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The coming weeks will define Biden's presidency and shape the midterm elections

6September 2021

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The weeks following Labor Day will reveal answers that will set the stage for next year’s congressional elections. They will also help decide whether Biden has the potential for a historically significant presidency or gets swamped by the crises he was elected to conquer.

A crush of challenges and political battles are dominated by a pandemic Biden hoped would now be history. But the crisis is beginning to feel endless, and, as it batters national morale, is denting his political standing. The fallout from a chaotic exit from Afghanistan that encapsulated the ignominy of a US defeat is meanwhile raising questions about Biden’s core promise of competency. The internal Democratic Party tussle between progressives and moderates is highlighting the huge bet of the Biden presidency: That, at a time of national crisis, voters want a multi-trillion-dollar assault on climate change and the remaking of the social safety net.

Reverberations still ring from the conservative Supreme Court’s decision not to block the effective eradication of a woman’s constitutional right to an abortion in Texas, which promises multiple political consequences. The House Republican Party’s radical turn to pro-Donald Trump authoritarianism also underscores the deep peril still facing American democracy.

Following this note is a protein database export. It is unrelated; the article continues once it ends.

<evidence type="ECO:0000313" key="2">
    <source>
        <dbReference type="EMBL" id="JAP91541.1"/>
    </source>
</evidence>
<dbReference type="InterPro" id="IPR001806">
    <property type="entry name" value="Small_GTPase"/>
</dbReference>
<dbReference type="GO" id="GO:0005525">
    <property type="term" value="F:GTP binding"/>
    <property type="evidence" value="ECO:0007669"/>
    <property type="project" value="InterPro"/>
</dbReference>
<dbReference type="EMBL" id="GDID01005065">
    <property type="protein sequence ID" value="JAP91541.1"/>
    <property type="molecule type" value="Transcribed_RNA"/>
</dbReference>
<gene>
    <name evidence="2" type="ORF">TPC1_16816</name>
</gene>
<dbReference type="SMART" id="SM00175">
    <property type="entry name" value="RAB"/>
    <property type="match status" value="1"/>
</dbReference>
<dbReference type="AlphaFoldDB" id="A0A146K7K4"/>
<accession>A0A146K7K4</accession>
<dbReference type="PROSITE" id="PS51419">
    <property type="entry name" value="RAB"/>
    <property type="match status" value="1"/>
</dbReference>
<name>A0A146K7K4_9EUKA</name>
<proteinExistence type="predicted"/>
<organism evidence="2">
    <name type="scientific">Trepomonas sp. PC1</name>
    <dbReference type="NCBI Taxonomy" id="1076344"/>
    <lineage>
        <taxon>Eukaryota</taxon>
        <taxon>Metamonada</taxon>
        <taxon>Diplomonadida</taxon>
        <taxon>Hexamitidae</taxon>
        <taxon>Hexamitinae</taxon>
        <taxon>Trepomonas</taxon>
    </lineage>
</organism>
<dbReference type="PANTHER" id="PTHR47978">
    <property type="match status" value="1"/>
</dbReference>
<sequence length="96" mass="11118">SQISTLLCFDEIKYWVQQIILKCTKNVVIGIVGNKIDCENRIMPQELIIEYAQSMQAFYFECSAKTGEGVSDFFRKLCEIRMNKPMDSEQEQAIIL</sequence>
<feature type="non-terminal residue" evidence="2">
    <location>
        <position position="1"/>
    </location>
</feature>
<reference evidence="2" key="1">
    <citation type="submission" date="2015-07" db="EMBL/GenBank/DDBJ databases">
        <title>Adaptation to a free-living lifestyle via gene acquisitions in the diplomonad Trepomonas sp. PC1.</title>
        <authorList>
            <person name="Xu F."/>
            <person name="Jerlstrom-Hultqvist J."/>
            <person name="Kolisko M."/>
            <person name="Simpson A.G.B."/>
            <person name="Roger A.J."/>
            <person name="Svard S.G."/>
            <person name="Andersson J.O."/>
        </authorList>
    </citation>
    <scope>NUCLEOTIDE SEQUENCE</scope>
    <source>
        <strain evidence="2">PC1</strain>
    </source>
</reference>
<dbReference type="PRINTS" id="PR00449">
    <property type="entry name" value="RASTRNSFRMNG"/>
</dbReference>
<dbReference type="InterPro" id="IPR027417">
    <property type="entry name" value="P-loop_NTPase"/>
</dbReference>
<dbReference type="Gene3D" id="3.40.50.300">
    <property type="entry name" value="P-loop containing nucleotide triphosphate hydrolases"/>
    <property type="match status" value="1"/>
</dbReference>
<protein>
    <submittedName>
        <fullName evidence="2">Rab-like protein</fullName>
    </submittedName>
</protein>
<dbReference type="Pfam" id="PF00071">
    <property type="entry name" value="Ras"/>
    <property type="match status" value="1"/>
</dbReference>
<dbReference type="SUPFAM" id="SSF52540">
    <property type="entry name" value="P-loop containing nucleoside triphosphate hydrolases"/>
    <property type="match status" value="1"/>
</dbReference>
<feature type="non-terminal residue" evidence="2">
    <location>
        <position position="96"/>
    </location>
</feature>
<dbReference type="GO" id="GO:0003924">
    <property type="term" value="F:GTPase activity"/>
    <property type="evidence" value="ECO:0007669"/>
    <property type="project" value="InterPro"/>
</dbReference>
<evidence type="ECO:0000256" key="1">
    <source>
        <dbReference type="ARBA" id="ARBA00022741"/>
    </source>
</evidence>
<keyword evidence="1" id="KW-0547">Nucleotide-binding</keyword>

Biden’s critical few months will unfold with his presidency tested as never before. His approval rating dipped over a brutal August, and he often seemed obstinate and impatient at criticism of his performance. But he has the tools of a political rebound at hand. He’s been underestimated almost his entire career — including during a campaign for the 2020 Democratic nomination that only his close family and most loyal aides believed he could win. While all presidents endure rough patches, only the most successful pull themselves out of political slumps.

Capitol Hill drama

History sizes up presidents based on the transformative bills they passed. So, Biden’s legacy is on the line as soon as this week, as the battle resumes over a bipartisan infrastructure bill and the $3.5 trillion companion spending blueprint that would transform climate, social care and health care policy. Success on both will allow Biden to claim one of the most significant legacies of any Democratic president for half a century.